The cushion of obligations

We’ve already established that politeness makes it difficult for victims of time-stealers to simply say that they don’t want to see the time-stealer because they’d rather be doing something more enjoyable. However true it might be, it’s still hurtful and rude. So a good anti-pest technique is to create a cushion of obligations between you and the time-stealer. You’d love to meet up, but you have to work, or look after a sick pet, or do some last-minute DIY.

Urgent obligations are better for last-minute cancellations – a friend in crisis, a burst water pipe. But tedious obligations are better as an ongoing source of excuses.

When you see your pest, always mention your tedious obligations. Be as boring as you like. The time-stealer might get tired of always sympathising about your sick grandmother and move on to stealing somebody else’s time.

Some pests refuse to accept that their victims have any obligations that can’t be abandoned. My own experience of this is a friend repeatedly asking me to quit the volunteer work I had been doing every Saturday for three years, because he wanted to spend time with me on Saturdays.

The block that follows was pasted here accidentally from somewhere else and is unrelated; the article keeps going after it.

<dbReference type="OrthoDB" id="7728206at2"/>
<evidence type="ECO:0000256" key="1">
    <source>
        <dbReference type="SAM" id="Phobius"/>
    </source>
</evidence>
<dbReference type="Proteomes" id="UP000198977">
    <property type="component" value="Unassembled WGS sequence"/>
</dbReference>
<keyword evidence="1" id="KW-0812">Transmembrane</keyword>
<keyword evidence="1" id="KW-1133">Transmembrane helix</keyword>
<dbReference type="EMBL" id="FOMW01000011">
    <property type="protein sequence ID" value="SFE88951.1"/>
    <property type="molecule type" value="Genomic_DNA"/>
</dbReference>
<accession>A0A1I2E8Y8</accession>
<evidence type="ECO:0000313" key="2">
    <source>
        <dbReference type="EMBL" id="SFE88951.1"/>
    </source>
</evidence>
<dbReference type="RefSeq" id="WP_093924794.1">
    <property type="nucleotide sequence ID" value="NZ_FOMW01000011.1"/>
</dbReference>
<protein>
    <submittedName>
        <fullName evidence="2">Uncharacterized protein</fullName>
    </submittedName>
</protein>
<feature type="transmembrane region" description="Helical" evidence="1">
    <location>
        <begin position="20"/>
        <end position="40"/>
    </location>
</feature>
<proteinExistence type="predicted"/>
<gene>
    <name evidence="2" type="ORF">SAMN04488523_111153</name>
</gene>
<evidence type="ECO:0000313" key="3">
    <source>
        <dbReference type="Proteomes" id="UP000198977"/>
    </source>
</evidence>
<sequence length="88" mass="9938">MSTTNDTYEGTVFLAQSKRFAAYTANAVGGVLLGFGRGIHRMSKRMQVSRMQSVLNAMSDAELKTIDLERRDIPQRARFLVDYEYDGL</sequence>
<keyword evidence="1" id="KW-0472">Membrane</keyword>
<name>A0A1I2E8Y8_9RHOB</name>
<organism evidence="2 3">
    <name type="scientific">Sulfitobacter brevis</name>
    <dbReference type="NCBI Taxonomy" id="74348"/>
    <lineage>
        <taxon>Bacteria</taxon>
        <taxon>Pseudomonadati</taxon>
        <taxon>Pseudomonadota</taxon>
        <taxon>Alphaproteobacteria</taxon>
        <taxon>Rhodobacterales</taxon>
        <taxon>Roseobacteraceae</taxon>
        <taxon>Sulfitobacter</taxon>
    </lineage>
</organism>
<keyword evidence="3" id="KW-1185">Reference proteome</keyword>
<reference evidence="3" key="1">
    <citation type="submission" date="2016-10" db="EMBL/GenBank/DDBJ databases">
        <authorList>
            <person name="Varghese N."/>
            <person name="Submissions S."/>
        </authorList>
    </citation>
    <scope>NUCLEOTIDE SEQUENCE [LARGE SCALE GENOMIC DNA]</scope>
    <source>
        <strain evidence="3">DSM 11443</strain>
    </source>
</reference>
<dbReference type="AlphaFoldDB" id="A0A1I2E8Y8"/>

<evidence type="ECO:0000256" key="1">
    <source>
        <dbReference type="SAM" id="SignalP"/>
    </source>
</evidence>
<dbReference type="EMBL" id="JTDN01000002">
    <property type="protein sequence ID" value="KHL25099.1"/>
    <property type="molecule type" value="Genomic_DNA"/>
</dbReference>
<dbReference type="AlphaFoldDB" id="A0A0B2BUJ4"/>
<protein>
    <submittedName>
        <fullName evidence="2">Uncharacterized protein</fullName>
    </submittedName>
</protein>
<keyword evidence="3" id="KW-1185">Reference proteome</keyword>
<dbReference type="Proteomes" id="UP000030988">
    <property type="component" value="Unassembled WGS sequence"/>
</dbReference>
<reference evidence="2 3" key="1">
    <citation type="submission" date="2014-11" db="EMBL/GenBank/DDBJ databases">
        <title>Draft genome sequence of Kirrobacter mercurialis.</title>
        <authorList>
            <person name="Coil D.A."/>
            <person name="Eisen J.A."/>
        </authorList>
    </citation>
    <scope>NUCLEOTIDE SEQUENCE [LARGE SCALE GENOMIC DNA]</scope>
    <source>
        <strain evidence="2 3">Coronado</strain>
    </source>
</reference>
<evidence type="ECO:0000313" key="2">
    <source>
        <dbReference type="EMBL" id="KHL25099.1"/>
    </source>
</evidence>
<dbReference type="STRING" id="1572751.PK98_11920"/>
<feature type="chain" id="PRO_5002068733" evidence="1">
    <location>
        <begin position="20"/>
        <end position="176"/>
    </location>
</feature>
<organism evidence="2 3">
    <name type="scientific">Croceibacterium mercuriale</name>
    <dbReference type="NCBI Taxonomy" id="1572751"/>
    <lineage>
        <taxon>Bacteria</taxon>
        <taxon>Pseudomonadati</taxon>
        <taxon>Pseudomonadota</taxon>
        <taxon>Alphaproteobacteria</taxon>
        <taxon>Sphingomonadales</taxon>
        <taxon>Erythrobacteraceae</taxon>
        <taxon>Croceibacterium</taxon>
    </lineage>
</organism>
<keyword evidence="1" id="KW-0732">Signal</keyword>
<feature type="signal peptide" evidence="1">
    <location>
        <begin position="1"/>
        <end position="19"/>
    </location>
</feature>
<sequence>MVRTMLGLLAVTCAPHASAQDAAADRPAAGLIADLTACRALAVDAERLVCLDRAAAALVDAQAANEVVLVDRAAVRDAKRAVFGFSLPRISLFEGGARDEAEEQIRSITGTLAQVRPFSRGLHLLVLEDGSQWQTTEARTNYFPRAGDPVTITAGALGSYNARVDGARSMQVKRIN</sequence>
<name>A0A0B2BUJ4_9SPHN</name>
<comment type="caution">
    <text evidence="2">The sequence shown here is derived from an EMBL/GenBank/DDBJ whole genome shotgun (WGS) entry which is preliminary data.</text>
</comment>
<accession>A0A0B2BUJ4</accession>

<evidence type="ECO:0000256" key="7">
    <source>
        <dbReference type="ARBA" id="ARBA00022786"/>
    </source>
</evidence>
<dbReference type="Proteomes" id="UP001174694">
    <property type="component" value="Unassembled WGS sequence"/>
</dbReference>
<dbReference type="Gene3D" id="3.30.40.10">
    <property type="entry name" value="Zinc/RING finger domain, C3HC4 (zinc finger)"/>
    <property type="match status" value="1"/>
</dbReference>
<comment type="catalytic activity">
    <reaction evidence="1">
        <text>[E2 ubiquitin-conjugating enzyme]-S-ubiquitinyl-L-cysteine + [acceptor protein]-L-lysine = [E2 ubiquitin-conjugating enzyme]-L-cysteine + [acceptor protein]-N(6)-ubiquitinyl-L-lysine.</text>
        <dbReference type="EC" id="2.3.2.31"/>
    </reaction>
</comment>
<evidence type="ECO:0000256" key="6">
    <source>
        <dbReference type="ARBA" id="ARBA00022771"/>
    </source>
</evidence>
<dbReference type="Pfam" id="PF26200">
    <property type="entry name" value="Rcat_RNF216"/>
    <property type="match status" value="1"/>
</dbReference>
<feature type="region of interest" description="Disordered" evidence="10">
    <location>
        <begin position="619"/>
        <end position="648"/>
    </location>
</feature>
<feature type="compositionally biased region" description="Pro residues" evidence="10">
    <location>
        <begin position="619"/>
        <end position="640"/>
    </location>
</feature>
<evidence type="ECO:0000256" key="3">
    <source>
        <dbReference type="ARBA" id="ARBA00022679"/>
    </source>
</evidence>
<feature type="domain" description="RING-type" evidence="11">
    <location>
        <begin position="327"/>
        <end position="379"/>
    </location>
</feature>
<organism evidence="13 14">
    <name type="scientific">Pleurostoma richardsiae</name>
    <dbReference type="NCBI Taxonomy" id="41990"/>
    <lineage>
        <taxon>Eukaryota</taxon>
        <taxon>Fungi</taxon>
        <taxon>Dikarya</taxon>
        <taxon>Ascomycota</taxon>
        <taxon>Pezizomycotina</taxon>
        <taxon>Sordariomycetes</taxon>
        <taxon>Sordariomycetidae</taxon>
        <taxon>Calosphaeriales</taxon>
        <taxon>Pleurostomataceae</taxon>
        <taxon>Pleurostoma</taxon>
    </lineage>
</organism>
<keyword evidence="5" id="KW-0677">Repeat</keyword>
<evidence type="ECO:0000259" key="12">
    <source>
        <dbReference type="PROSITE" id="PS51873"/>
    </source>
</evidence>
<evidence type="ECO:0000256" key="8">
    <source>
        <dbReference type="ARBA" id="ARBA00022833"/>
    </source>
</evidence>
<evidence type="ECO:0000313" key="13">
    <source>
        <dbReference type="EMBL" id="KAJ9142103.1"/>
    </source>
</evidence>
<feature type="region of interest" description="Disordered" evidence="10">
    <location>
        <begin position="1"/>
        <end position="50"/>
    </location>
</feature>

Another example: I have also been asked to take the day off work at short notice in order to attend a charity fashion show that a time-stealer was organising. “Call in sick,” she said. When I refused, she said I didn’t care about the charity. (The fashion show never happened; asking me was about control, not about the imaginary show.)

Note 1: Many victims have experienced the self-loathing that comes of having used another friend’s divorce or bereavement to help them escape a time-grab. “She was just sobbing down the phone… She needs my help right now.” You’re not only exploiting someone else’s misery, you’re also manipulating your pest into feeling guilty for pestering you; and if you’re using manipulative techniques, how can you keep the moral high ground and differentiate yourself from the time-stealer?

Note 2: Academic work rarely cuts the mustard as a pest-escaping obligation, whether you’re at school or university. If your time-stealer is also supposed to be studying, you will make them feel insecure that they’re doing less work than you. This makes them more likely to nag you. Schoolkids can’t go far wrong with inventing a tyrannical parent who makes them do lots of chores. University students will have to fall back on part-time jobs and depressed friends.

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Explore posts in the same categories: anti-time-stealer hacks, lies, manipulation, time-stealers

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